Dream Team Mertens And Sabalenka Happy With Sunshine Double Victory

MIAMI, April 1, 2019 (by Michael Dickens)

Going into the women’s doubles final of the Miami Open presented by Itaú Sunday afternoon, Elise Mertens and Aryna Sabalenka had strung together nine consecutive wins, including a title victory two weeks ago at Indian Wells. Not bad for a “dream team” that was formed just three months ago in Melbourne for the Australian Open.

As the unseeded Mertens and Sabalenka, from Belgium and Belarus, respectively, stood on the other side of the net from No. 6 seeds Sam Stosur from Australia and Zhang Shuai of China, thoughts of winning the Sunshine Double were foremost on both of their minds. It’s not an easy feat for any team to pull off, winning back-to-back WTA Premier Mandatory events – and in Stosur and Zhang, the reigning Australian Open champions, Mertens and Sabalenka faced a pair of formidable opponents, ranked second in the Porsche Race to Shenzhen doubles standings.

However, the fifth-ranked Mertens and Sabalenka were up to the task. They triumphed 7-6 (5), 6-2 for their 10th straight victory, and became the first women’s duo since Martina Hingis and Sania Mirza in 2015 to achieve the Sunshine Double (winning Indian Wells and Miami in the same calendar year) and the fifth team overall. March will be a month Mertens and Sabalenka will savor for a long time.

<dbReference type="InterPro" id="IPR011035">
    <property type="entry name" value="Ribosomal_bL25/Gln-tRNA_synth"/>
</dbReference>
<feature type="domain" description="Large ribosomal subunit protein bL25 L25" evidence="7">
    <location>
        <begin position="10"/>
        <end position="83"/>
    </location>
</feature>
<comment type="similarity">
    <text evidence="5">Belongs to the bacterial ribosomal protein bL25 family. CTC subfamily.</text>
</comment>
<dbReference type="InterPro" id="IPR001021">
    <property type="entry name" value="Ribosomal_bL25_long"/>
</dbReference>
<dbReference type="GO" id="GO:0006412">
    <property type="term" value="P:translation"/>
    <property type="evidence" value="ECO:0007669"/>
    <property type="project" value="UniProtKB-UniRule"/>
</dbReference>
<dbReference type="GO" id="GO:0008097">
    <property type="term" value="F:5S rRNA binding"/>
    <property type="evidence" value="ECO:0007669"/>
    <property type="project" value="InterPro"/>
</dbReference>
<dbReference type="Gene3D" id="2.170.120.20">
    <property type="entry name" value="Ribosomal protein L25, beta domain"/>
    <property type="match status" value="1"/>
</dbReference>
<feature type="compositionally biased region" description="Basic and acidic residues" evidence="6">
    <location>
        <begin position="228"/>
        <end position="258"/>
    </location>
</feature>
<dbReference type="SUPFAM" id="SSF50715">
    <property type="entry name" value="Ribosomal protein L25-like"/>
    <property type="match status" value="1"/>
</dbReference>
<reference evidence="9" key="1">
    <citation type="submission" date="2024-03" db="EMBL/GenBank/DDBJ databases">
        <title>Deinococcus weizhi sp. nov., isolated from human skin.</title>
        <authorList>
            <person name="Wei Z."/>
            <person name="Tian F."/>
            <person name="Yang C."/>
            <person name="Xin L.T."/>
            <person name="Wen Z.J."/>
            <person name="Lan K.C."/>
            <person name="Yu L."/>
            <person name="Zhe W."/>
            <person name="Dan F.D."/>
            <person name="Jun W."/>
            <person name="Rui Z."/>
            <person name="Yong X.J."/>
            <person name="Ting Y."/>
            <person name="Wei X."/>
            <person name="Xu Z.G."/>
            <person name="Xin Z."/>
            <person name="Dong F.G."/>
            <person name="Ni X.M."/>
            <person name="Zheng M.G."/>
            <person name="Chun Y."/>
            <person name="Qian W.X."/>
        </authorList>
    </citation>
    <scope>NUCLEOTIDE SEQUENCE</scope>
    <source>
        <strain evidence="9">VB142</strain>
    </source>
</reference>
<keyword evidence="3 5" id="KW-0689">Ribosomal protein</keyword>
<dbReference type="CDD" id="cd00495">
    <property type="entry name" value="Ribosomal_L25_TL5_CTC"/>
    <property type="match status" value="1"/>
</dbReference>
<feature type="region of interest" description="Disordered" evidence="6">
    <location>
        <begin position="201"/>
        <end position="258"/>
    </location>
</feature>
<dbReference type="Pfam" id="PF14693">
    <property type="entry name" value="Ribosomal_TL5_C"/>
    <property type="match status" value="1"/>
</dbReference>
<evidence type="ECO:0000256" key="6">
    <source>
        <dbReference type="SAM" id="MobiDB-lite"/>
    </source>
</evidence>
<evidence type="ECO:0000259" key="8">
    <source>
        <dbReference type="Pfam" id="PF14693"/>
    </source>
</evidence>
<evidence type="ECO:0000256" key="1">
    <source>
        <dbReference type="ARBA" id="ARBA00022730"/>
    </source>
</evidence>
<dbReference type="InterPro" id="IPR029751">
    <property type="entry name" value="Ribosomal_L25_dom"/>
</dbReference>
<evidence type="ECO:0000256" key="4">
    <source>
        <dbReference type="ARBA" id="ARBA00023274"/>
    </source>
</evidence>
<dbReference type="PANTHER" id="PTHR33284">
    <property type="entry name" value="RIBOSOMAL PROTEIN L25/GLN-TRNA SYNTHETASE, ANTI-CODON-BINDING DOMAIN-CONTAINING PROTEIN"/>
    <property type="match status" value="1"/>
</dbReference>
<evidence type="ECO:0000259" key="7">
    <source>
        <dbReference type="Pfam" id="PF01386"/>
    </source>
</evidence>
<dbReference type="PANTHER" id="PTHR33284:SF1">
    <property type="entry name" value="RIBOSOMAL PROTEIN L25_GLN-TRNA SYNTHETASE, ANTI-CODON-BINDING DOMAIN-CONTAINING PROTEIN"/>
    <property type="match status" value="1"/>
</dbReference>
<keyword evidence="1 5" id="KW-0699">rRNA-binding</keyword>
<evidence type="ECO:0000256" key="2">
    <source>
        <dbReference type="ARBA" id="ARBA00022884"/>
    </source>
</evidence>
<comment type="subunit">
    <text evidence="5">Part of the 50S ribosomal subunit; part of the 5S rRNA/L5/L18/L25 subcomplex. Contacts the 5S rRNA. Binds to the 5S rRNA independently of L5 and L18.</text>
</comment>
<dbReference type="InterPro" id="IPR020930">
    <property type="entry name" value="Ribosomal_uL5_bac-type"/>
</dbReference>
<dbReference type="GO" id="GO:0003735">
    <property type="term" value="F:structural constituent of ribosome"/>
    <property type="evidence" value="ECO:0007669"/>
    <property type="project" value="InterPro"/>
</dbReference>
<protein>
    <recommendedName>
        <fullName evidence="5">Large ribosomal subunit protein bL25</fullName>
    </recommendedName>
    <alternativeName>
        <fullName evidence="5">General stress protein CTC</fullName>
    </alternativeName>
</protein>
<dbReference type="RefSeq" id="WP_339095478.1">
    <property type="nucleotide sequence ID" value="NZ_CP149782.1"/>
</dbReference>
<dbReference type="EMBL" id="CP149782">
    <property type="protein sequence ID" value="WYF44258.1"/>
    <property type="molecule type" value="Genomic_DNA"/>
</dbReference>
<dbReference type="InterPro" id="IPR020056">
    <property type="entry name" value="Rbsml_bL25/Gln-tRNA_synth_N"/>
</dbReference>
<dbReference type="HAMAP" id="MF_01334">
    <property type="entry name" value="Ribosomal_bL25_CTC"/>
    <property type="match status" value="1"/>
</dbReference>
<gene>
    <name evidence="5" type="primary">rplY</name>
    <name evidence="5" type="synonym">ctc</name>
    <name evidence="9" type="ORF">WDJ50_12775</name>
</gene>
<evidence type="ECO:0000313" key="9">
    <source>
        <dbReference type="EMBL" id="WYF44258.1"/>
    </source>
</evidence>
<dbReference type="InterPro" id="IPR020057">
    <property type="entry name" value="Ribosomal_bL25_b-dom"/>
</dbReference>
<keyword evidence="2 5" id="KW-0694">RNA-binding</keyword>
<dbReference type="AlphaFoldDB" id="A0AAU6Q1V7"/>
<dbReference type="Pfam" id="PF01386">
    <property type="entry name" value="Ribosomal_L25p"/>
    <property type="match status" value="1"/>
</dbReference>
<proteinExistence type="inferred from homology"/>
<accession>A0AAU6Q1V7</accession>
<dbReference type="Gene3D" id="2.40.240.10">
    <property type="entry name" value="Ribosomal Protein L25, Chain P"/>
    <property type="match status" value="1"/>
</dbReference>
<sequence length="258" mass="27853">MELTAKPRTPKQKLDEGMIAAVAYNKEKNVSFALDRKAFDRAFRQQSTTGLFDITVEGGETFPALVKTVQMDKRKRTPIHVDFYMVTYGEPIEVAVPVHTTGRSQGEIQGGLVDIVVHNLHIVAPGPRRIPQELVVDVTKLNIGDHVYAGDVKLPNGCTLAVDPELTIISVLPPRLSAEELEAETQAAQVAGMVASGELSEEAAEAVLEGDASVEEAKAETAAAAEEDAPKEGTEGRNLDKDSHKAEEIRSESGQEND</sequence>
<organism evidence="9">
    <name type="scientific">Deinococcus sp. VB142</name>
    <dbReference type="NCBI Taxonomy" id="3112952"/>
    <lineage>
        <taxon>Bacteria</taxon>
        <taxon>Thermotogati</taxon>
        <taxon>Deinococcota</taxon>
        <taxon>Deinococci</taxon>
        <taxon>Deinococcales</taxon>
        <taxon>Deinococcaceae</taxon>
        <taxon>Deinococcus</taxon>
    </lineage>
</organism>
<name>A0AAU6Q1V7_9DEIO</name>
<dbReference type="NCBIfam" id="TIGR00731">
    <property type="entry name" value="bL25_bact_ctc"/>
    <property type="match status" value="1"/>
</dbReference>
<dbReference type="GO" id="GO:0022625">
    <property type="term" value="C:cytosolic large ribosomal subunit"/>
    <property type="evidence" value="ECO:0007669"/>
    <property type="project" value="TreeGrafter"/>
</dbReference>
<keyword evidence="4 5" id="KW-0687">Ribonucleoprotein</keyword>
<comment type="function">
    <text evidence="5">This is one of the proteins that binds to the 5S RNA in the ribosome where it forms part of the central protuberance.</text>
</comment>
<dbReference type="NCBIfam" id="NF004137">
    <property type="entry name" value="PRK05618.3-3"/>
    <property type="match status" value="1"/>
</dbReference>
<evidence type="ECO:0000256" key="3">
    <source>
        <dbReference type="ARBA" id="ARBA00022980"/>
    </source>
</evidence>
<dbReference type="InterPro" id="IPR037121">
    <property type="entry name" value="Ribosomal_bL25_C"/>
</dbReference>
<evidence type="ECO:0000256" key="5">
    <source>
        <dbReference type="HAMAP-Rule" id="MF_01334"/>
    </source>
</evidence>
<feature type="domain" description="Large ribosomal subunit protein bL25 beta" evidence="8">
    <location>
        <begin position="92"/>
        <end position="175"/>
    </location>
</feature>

“It was a very tough match,” said Mertens said during an on-court interview, with Sabalenka by her side. “There were a lot of long points; it was really tight. I’m really happy with this win.”

Sabalenka called winning the Miami Open “really incredible.”

Mertens and Sabalenka started fast with a break of Stosur’s serve and consolidated it with Sabalenka going 4-for-4 on first-serve points, including a service ace on game point. Later, with Mertens and Sabalenka leading 5-3, Stosur and Zhang rebounded by saving two set points. With the momentum shifted, the first set could have gone either way, especially after Stosur and Zhang broke Sabalenka’s serve and held for a 6-5 lead. However, on Mertens’ next service game, she and Sabalenka fought off a pair of set points that forced a tie break. They won it 7-5 when Mertens hit an inside-out forehand winner past Zhang.

In the second set, Mertens and Sabalenka jumped out quickly with two service holds and a break of Stosur sandwiched in between for a 3-0 advantage. Later, after a Stosur winner was upheld by replay review that broke Mertens’ serve, the duo came right back with a break of their own. Then, Sabalenka consolidated the break with her team’s sixth ace plus a service winner that put them to within a game of capturing the title, ahead 5-2. Finally, they closed out the one hour and 25 minute final when Stosur hit a forehand wide on match point.

“We did this together,” Mertens said. “We stepped up a little bit more in the tie-break. I’m really happy we won the first set because it gave us an advantage.” 

Sabalenka added to her teammate’s thoughts: “We became focused and just enjoyed the process. There’s something nice about playing together. We were relaxed on the court.

“I hope we play more tournaments together, especially Grand Slams.”

Barty title win is a fresh change of pace